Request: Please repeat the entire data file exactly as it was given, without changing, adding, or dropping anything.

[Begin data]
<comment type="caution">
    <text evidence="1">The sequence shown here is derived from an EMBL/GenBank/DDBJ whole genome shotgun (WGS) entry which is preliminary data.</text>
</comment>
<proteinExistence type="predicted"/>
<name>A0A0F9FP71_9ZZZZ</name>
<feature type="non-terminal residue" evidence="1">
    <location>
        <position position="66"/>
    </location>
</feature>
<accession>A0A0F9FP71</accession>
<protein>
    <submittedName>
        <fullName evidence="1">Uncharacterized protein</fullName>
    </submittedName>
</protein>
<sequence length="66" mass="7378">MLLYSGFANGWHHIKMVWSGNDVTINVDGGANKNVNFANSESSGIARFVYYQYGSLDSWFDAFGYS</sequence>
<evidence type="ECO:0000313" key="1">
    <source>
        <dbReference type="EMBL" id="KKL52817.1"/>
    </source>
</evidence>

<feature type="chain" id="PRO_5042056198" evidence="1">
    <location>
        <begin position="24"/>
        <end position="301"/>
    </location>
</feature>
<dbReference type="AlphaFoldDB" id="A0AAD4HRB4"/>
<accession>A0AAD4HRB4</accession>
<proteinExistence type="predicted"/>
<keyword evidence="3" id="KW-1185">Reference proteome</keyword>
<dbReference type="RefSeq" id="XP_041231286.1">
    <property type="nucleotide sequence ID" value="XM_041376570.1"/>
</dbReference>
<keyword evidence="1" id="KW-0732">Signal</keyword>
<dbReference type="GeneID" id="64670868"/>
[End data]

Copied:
<comment type="caution">
    <text evidence="1">The sequence shown here is derived from an EMBL/GenBank/DDBJ whole genome shotgun (WGS) entry which is preliminary data.</text>
</comment>
<proteinExistence type="predicted"/>
<name>A0A0F9FP71_9ZZZZ</name>
<feature type="non-terminal residue" evidence="1">
    <location>
        <position position="66"/>
    </location>
</feature>
<accession>A0A0F9FP71</accession>
<protein>
    <submittedName>
        <fullName evidence="1">Uncharacterized protein</fullName>
    </submittedName>
</protein>
<sequence length="66" mass="7378">MLLYSGFANGWHHIKMVWSGNDVTINVDGGANKNVNFANSESSGIARFVYYQYGSLDSWFDAFGYS</sequence>
<evidence type="ECO:0000313" key="1">
    <source>
        <dbReference type="EMBL" id="KKL52817.1"/>
    </source>
</evidence>

<feature type="chain" id="PRO_5042056198" evidence="1">
    <location>
        <begin position="24"/>
        <end position="301"/>
    </location>
</feature>
<dbReference type="AlphaFoldDB" id="A0AAD4HRB4"/>
<accession>A0AAD4HRB4</accession>
<proteinExistence type="predicted"/>
<keyword evidence="3" id="KW-1185">Reference proteome</keyword>
<dbReference type="RefSeq" id="XP_041231286.1">
    <property type="nucleotide sequence ID" value="XM_041376570.1"/>
</dbReference>
<keyword evidence="1" id="KW-0732">Signal</keyword>
<dbReference type="GeneID" id="64670868"/>